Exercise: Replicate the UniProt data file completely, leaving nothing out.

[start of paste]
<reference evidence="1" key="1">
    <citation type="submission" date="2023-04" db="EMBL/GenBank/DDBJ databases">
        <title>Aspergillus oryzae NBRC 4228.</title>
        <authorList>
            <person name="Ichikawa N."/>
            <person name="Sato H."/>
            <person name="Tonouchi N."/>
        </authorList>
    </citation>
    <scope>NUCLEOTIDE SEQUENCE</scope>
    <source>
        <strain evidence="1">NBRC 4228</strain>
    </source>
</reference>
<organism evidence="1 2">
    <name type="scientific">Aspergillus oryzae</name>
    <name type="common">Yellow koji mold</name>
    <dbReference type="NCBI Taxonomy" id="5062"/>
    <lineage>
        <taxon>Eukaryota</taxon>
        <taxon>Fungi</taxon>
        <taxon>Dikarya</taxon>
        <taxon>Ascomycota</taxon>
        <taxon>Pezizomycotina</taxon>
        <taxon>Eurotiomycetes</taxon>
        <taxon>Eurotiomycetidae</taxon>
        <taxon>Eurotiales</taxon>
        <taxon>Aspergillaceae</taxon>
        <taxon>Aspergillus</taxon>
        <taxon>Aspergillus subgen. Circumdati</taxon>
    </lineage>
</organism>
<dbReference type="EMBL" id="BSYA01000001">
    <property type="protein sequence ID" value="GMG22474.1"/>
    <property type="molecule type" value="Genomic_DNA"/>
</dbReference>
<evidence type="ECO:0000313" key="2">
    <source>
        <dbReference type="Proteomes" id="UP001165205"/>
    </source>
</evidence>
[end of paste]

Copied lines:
<reference evidence="1" key="1">
    <citation type="submission" date="2023-04" db="EMBL/GenBank/DDBJ databases">
        <title>Aspergillus oryzae NBRC 4228.</title>
        <authorList>
            <person name="Ichikawa N."/>
            <person name="Sato H."/>
            <person name="Tonouchi N."/>
        </authorList>
    </citation>
    <scope>NUCLEOTIDE SEQUENCE</scope>
    <source>
        <strain evidence="1">NBRC 4228</strain>
    </source>
</reference>
<organism evidence="1 2">
    <name type="scientific">Aspergillus oryzae</name>
    <name type="common">Yellow koji mold</name>
    <dbReference type="NCBI Taxonomy" id="5062"/>
    <lineage>
        <taxon>Eukaryota</taxon>
        <taxon>Fungi</taxon>
        <taxon>Dikarya</taxon>
        <taxon>Ascomycota</taxon>
        <taxon>Pezizomycotina</taxon>
        <taxon>Eurotiomycetes</taxon>
        <taxon>Eurotiomycetidae</taxon>
        <taxon>Eurotiales</taxon>
        <taxon>Aspergillaceae</taxon>
        <taxon>Aspergillus</taxon>
        <taxon>Aspergillus subgen. Circumdati</taxon>
    </lineage>
</organism>
<dbReference type="EMBL" id="BSYA01000001">
    <property type="protein sequence ID" value="GMG22474.1"/>
    <property type="molecule type" value="Genomic_DNA"/>
</dbReference>
<evidence type="ECO:0000313" key="2">
    <source>
        <dbReference type="Proteomes" id="UP001165205"/>
    </source>
</evidence>